Dealing with dandruff – how moms like you cope

Dealing with dandruff – how moms like you cope

You can take the hat off now – these fellow dandruff sufferers (plus a few experts) have the answers to your most pressing questions.

Despite it being very common and easily treatable, those little white flakes can be irritating and unsightly, knocking your confidence. So what’s the answer to dandruff? We asked beauty experts and fellow moms to share their knowledge.


Am I doing something to cause it?

Dandruff can be the reaction to several different problems within the body. A microbe that’s present on everyone’s skin called Malassezia Globosa breaks down sebum, the natural oil on the scalp. As this happens, oleic acid is produced and dandruff occurs – learn more about the causes here (


Charlotte, 33, a doctor, and mom to Alice, 6 months, explains: “Mild dandruff is often caused when people aren't rinsing or cleaning their hair properly. They get a build-up of dead skin cells and product, which results in dandruff. Other people who have dandruff suffer from scalp psoriasis – similar to eczema – and often have dry patches elsewhere on their body.”


Try: A dandruff shampoo that contains zinc, such as Head and Shoulders Clean and Balanced Shampoo, as it inhibits the growth of Malassezia Globosa. Make sure you thoroughly rinse it off afterwards.


Is it because I’m stressed?

“I had always been prone to eczema on my body but every time I got stressed, I ended up scratching my head!” says Jenny, 31, and mom to 2-year-old Alex. While stress itself doesn’t cause dandruff, it can be aggravated by increased sweating and hormonal changes brought on by stress, which can lead to an increase in flaking.


Try: Stress-relieving activities such as yoga or meditation and use a dandruff shampoo to keep flare-ups under control.


Is it something I ate?


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“I notice more dandruff if I eat too much bread or anything that’s high in sugar,” says mom Sarah, 29. This is because dandruff is often attributed to candida yeast, and sugary foods promote the growth of yeast in the body.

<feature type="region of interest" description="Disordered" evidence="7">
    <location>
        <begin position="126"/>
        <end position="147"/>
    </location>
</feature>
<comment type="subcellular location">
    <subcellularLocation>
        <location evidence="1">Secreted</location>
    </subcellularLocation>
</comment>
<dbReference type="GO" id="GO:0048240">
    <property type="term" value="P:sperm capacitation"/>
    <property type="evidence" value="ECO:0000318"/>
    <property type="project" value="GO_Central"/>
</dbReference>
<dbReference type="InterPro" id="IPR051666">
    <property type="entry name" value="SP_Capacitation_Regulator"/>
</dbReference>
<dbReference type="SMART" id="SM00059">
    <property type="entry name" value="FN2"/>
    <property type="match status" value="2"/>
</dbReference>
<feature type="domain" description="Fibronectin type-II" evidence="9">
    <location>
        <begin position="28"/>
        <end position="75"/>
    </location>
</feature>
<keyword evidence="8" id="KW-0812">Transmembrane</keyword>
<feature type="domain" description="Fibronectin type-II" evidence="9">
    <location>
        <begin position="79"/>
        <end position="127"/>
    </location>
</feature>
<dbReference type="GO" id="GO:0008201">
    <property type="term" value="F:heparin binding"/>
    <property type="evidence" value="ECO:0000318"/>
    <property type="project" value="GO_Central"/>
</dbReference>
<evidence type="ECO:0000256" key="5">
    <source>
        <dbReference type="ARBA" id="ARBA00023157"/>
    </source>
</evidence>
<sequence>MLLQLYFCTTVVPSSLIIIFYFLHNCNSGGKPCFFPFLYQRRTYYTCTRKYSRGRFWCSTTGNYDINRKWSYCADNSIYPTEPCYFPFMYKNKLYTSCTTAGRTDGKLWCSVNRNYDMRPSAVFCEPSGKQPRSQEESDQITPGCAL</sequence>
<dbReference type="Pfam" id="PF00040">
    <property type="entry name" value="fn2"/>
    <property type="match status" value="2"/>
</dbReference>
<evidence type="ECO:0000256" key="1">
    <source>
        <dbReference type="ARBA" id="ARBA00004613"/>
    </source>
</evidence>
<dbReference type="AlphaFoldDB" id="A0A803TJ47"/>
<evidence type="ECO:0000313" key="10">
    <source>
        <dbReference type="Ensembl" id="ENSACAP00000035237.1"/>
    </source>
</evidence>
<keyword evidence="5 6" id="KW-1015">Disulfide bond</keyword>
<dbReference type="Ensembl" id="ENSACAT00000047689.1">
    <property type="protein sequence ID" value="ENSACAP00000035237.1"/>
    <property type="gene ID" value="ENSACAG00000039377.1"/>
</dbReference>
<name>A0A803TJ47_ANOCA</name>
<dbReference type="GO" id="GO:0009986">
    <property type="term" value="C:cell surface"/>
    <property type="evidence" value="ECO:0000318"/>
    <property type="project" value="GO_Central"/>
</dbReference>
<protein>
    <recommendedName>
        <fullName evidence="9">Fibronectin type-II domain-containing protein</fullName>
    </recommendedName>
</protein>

Try:  Cutting back on your sugar and, instead, increase the levels of dandruff-combating zinc and vitamin B in your diet by enjoying more spinach, kidney beans, seeds, salmon and oysters.


How do I style my hair with dandruff?

It can be difficult to feel your best when suffering from dandruff. “When I have a bout of dandruff, I tend to wear my hair up because I feel self-conscious about flakey skin on my shoulders, plus I’m less tempted to scratch,” explains fashion and beauty editor, Penelope Goldstone. “I tend to go for a simple chignon that makes me feel confident and looks professional but that also has minimal scalp on show,” she adds.


Try: “A textured twist on the classic topknot,” says beauty journalist, Amy Lewis. “Any hairstyle that's too smooth or sleek tends to quickly give the game away, especially if the flakes are more visible along your parting or hairline. Giving it a messy edge means you can avoid flakes escaping and sitting on top of your head, and you'll also have your parting covered up. Keep things loose as then you can shake out any flakes when you need to without spoiling the style. If you tend to shed more around the nape, try the half-up topknot instead.”


Is there anything else I can do?

If you suffer from sensitive skin, try keeping your scalp and hair nourished with an at-home hair mask. Vlogger Rachel Talbott mixes milk, honey and lavender essential oil together for a deep-conditioning mask, before washing it off.


Try: For temporary relief from itching, try mixing soluble aspirin in with your shampoo. “I massage it in for three minutes and then rinse – it reduces the itchy inflammation and works wonders,” says Izzy, 30, mom to Tommy, 8 months.


Found a great dandruff remedy? Share below and go to Head & Shoulders for more dandruff advice.

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